Nan, I do it for believers and seekers, not for hardened atheists or secular humanists. The only person I ever hope to persuade is the one whose heart is open to the truth. And, honestly, while you haven’t done this here, I get tired of seeing believers get bullied by these belligerent anti-Christians with their scientistic pretensions, bad history, and abysmal understanding of theology. People who are honestly seeking need to know that we have very good reasons for why we believe. Especially, when the atheist position is ontologically incoherent. Don’t get me wrong. Evidence is important (if you define evidence properly) but it will always come down to faith in the end, either way, believing or not believing. Believing in God is a metaphysical issue, not a scientific one. Science has no way of proving or disproving God on methodological grounds. As I said here, there’s plenty of reasonable evidence to believe, if one’s heart is open.

        • Mel, much of that reply to Nan is your personal opinion. I like to at least make it known, to casual passerbys to those “seekers” open to ALL truths that they MUST ULTIMATELY seek this on their own. I encourage them to do it fairly, with as little personal and cultural bias as possible. And if our discussions or debates start that, then we should BOTH be happy… and let “God” do as He wishes or let the cards fall where they may, right? 😉

          There’s also plenty of reasonable evidence NOT to believe, if one’s heart is honest with itself given the true comprehensive evidence available. And then too often “faith” is used to cover up laziness and not willing to invest the sweat and hard legwork to come to a highly INFORMED decision. That’s what I see in the majority of all American churches and certainly around the world.

        • Mel Wild says:

          And that’s your opinion. As I said before, neutral and unbiased is a naïve myth.

          Btw, I thought you had to go?

        • 🙄 I’ll try to explain better what I meant…

          I do not think it has to be strictly A or B, or 100% “naïve myth” or 100% immutable precision Mel. It can be something somewhere in between (degrees of). As an analogy to help, when astronauts view the Earth from the ISS, they completely see themselves and life differently than they ever could have before. Staying on the ground, in one 10-mile radius, on 1 continent in one hemisphere, all their life can never offer more objectivity. Humans are absolutely capable of becoming MORE unbiased, neutral, objective with time and effort when they modify/change their perspective and firsthand experiences — the more the better — for some NEW, unfamiliar ones in extended periods of time in various 4-dimensional space.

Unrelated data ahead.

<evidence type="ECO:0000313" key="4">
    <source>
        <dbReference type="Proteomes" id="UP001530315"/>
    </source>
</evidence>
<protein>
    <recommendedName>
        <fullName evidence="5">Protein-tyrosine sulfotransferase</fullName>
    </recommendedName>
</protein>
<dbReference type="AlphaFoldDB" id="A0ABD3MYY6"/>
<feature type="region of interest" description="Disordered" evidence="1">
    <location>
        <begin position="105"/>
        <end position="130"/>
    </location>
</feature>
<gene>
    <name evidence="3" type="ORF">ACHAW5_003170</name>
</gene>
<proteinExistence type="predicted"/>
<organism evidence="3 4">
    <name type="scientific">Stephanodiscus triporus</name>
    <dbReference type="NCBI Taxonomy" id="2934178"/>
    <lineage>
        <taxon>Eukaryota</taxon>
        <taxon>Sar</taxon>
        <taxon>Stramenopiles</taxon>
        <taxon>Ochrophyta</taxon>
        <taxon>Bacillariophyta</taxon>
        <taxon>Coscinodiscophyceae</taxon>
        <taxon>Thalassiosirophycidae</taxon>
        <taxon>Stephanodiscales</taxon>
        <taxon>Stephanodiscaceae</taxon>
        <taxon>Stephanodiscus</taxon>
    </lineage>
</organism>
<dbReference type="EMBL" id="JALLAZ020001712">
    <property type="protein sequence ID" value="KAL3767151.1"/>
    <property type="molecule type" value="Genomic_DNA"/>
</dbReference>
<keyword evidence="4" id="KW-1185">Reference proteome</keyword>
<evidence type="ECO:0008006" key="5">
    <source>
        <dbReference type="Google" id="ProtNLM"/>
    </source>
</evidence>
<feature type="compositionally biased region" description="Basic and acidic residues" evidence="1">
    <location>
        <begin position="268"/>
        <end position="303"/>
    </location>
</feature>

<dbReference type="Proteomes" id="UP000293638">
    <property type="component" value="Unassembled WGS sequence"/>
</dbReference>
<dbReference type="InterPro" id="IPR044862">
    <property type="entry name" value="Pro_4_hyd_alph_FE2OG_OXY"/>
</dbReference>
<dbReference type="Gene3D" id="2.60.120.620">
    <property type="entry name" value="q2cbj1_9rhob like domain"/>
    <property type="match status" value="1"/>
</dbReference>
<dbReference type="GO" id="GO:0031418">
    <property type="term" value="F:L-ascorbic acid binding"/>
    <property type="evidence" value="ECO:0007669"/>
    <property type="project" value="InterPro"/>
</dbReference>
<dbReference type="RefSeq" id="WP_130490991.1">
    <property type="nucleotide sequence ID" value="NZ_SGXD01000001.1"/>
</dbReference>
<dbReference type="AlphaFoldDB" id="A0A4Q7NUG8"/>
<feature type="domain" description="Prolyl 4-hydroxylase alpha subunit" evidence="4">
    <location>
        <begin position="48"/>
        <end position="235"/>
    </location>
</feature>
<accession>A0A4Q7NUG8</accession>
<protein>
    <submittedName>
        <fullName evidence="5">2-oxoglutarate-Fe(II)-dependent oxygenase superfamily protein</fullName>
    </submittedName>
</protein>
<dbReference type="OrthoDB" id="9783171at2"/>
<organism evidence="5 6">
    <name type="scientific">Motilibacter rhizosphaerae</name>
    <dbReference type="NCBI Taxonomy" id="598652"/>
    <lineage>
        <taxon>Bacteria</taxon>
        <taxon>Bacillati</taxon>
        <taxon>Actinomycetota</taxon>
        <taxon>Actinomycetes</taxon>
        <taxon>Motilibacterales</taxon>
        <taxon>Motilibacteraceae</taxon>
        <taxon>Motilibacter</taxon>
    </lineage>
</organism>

What I am NOT saying is that we can achieve 100% perfectly neutral, all-encompassing objectivity or unbiasness 100% of the time as you are incorrectly interpreting. I can give more analogies if it would help.

        • A valid question Nan. Thank you. 🙂

  7. Pingback: Why Hume was certainly wrong about miracles | In My Father's House

  8. I love your the C.S. Lewis analogy and the one about the money disappearing from the drawer. Though skeptics might question the fact that I believe by faith, not reasoning, I can’t deny the power of God’s Word. As was the case was with Jeremiah, there are times it has burned like fire in my bones. And I can’t explain in any other way the healing miracles that have happened when I’ve prayed for people. It’s a promise in God’s Word and it really works.

    There’s something about believing in the heart, not just the head. I also recently heard that people really have two brains: one in their head and the other in their gut. Very interesting.